Let’s talk about those American that would rather not work and stay home doing hard drugs such as crack and heroin. We already indirectly give these people money. It’s done through food stamps, section 8 housing, and treatment centers to name a few. How can we be expected to hand over our hard earned tax dollars to someone that won’t even try to help themselves? After all said and done, what’s left is probably 10 Million American’s that actually do need help.

    We keep hearing the cost of Information Technology housing our medical records in a centralized location will provide mass savings. Well if you take the up front cost of all the servers needed, consulting hours to build such a software application, not including the implementation cost, we are looking at Billions of dollars that will have to be spent up front. Add this cost to the few Trillion dollars to insure and you have a mound of debt we can’t recover from. The sad thing is I didn’t even mention the cost of the security of the software and network infrastructure. Hackers got into both Obama and McCain’s laptops during the campaign. How will they be stopped from taking our medical records and selling them as lists on the online marketplace? What, my mistake, Obama just added a new internet Czar.

    What funny about all this IT stuff and why we need it has nothing to do with savings or better care. It has everything to do with control. Some of you might already know that it’s already a common practice in most medical companies to transmit claims to the insurance companies for payment via the internet.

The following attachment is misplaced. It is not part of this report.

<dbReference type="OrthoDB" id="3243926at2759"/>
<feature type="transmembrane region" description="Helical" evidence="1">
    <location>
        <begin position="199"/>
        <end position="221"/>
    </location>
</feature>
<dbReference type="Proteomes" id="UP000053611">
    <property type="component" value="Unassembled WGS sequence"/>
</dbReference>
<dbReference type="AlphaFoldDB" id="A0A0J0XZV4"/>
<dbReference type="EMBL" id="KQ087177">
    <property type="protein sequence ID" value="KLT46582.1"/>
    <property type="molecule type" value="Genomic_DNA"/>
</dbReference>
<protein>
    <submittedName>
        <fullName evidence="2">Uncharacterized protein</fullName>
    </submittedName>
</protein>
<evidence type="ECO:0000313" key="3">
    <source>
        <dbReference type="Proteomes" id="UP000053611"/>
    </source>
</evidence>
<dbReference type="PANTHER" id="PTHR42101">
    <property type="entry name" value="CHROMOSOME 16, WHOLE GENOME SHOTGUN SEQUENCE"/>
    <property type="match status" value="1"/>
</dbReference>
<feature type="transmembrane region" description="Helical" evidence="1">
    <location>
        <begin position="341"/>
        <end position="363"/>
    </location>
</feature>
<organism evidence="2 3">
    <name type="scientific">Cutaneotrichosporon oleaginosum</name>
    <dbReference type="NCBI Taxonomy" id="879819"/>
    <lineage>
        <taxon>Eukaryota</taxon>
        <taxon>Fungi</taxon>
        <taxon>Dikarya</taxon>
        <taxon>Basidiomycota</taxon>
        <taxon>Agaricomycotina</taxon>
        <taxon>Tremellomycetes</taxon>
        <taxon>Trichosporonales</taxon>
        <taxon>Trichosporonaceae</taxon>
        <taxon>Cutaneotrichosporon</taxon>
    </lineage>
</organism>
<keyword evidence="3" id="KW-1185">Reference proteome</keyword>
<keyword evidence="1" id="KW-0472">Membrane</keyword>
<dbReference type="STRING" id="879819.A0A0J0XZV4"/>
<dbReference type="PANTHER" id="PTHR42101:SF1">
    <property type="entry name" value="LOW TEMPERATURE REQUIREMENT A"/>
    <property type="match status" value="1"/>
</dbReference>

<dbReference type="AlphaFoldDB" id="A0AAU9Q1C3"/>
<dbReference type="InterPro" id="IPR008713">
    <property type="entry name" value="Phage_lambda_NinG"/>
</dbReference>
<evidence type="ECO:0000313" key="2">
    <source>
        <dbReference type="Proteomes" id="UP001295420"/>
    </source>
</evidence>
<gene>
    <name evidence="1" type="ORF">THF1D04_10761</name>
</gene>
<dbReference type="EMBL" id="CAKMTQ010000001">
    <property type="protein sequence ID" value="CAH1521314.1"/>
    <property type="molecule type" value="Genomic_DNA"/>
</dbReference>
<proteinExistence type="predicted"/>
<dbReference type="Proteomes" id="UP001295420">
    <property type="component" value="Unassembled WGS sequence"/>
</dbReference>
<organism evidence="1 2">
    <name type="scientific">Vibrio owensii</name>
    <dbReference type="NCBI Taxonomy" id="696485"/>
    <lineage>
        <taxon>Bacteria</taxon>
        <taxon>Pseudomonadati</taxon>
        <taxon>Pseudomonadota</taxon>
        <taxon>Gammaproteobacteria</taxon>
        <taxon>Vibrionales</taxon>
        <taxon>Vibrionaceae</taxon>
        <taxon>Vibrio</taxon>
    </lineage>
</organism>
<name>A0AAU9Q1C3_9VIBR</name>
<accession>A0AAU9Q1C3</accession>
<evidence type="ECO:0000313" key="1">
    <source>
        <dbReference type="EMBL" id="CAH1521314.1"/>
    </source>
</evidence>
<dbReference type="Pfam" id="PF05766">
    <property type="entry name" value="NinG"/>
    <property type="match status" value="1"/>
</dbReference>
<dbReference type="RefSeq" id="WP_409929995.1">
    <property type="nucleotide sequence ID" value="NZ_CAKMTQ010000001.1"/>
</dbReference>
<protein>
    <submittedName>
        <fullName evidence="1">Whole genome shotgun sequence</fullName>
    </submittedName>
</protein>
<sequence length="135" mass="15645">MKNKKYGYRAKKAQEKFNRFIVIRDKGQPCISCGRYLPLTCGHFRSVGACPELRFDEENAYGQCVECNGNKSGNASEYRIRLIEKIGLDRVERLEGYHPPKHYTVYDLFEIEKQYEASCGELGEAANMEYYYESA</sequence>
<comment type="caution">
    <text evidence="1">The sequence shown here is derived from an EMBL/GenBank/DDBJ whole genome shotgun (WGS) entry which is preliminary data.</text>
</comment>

We currently borrow exactly .46 cents of every dollar spent this year. We are already obligated to $5.0 Trillion dollars of interest payments over the next 5 years. How can we afford to make these changes on a healthcare plan that is being rushed through the system, a plan that is unproven, and government controlled? I think we all know that anything that our government touches turns to crap. Are you prepared to put your life in the hands of a Politian? I’m not!

    -JimJones
    www.BorderlineIQ.com
    Jim Jones (BorderlineIQ) on Twitter
     
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  2. auditor0007
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    auditor0007 Gold Member

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  3. JimJones